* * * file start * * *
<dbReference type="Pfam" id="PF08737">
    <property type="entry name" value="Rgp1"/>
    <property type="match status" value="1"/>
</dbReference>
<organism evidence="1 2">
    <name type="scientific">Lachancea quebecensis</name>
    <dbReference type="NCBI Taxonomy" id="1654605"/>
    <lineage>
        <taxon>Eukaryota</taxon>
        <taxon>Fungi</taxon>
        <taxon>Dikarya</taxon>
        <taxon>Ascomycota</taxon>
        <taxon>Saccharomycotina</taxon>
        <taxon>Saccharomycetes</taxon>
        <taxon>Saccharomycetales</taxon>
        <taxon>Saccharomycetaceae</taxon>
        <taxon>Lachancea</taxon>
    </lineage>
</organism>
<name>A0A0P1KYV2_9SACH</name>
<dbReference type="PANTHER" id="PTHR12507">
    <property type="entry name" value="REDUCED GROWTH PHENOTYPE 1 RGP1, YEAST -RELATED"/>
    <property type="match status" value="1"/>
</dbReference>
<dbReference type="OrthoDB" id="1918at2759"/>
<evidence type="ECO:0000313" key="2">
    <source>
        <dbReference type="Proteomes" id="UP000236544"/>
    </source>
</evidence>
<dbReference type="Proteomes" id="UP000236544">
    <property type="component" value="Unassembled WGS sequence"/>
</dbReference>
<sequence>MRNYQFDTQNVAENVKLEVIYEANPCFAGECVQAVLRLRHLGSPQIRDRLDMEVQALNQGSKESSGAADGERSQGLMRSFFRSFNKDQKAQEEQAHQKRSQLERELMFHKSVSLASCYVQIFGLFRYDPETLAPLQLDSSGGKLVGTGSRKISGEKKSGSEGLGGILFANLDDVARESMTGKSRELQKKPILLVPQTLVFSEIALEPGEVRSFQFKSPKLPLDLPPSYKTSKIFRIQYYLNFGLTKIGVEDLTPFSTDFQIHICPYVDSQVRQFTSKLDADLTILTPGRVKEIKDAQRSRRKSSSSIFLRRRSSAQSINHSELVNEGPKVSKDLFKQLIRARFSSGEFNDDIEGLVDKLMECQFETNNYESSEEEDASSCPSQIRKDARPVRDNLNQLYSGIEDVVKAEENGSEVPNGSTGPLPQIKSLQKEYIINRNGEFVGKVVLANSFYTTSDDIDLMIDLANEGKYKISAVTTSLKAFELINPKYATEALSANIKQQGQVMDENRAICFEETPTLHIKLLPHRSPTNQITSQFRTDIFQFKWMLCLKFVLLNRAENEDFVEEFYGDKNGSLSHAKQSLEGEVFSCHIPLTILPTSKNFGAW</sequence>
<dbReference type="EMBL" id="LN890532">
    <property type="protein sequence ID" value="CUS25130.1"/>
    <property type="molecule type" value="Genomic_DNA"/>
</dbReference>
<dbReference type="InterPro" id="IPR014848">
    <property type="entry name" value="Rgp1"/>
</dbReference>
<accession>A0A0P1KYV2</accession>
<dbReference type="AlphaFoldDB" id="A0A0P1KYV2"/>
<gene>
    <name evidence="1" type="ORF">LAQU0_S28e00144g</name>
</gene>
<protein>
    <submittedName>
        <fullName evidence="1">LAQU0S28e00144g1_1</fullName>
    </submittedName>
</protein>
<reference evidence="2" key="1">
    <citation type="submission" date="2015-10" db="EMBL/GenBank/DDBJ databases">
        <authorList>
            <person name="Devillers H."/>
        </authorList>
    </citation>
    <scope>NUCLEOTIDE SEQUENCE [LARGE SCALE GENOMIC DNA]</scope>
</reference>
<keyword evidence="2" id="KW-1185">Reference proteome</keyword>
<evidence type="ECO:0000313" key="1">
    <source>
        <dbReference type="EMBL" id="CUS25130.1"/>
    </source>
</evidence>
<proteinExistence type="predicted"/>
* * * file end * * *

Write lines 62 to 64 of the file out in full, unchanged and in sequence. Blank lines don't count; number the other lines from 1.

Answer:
    <source>
        <dbReference type="EMBL" id="CUS25130.1"/>
    </source>